In yoga and eastern philosophy, meditation is the emptying of the mind. Repeating "ohmmmm" over and over and "not thinking" is supposed to help "focus consciousness on the cosmic whole".
Whatever that means.
For Christians, meditation is not the emptying of the mind, but rather filling it with the Word of God. The word "meditation" means "rumination" which is how a cow digests her food. A cow has multiple stomachs. She will graze a pasture eating everything in sight, but the grass remains in the first stomach until digestion starts. Then it moves back and forth between stomachs (and even back to the mouth to be chewed) until every nutrient is extracted.
Meditation on God's Word is like rumination. We can read large portions to gain wisdom and understanding, but when we contemplate a Scripture over and over and over, it nourishes us, becoming part of our soul, like the nutrients we eat become part of our cells.
Rick Warren, in The Purpose Driven Life, describes meditation this way: "Meditation is focused thinking. It takes serious effort. You select a verse and reflect on it over and over in your mind...if you know how to worry, you already know how to meditate".
Warren goes on to say, "No other habit can do more to transform your life and make you more like Jesus than daily reflection on Scripture…If you look up all the times God speaks about meditation in the Bible, you will amazed at the benefits He has promised to those who take the time to reflect on His Word throughout the day".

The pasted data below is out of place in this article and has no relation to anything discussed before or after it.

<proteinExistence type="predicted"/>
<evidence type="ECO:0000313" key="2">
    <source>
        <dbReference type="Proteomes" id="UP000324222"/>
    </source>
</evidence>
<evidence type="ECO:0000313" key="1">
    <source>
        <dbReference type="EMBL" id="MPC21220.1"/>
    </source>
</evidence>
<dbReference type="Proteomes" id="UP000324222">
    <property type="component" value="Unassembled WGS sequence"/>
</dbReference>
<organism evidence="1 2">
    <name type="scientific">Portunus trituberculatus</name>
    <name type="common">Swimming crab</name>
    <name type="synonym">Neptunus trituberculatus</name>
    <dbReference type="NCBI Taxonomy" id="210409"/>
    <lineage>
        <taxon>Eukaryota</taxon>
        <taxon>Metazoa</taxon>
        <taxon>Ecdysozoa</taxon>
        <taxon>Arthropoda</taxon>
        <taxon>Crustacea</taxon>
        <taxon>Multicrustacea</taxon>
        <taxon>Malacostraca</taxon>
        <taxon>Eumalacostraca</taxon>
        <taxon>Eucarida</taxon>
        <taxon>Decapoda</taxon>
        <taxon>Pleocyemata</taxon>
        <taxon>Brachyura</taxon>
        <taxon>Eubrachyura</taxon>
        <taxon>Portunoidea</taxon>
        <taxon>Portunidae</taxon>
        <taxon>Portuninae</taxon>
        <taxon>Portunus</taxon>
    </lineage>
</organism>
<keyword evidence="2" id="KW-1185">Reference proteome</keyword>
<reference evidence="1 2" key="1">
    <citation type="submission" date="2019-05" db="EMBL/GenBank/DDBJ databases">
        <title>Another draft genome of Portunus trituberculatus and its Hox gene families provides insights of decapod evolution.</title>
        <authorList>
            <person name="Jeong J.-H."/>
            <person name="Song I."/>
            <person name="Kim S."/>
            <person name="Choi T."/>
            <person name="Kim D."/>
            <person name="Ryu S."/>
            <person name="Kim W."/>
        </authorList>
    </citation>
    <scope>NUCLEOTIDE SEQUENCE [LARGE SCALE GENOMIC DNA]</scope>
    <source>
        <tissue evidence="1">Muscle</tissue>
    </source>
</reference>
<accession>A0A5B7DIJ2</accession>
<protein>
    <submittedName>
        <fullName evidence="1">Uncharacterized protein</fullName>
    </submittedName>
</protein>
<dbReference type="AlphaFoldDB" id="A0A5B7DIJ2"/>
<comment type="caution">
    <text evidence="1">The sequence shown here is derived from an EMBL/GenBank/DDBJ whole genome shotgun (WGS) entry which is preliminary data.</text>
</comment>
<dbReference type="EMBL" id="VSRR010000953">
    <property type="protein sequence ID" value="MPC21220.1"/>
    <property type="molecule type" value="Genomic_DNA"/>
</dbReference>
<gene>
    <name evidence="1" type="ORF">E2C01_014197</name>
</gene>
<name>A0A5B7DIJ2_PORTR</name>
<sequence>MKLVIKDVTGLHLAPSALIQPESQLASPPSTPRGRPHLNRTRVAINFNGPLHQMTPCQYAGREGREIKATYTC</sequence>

A tiny book I read years ago provided great advice for meditation. Before you nod off to sleep, read in the Psalms. Read until a particular verse hits you. Then say that verse over and over as you fall asleep. Then, all through the night, your subconscious mind which never sleeps will be contemplating the Word rather than the scary story you saw on the nightly news.
Keep that verse in your mind as you work, shop, run errands, taxi the kids, prepare for Thanksgiving and Christmas. Say it aloud. Emphasize a different word each time you say the verse.
"Meditation will renew our minds (Rom. 12:1) so that we will think and act more like Christ. Its objective is to reflect on what God has said and done (Ps. 77:12; 119:15-16,97) and on what He is like (48:9-14)." [Cindy Hess Kasper, Our Daily Bread]
So, let's start chewing our spiritual cud!
I will meditate on the glorious splendor of Your majesty, and on Your wondrous works. Psalm 145:5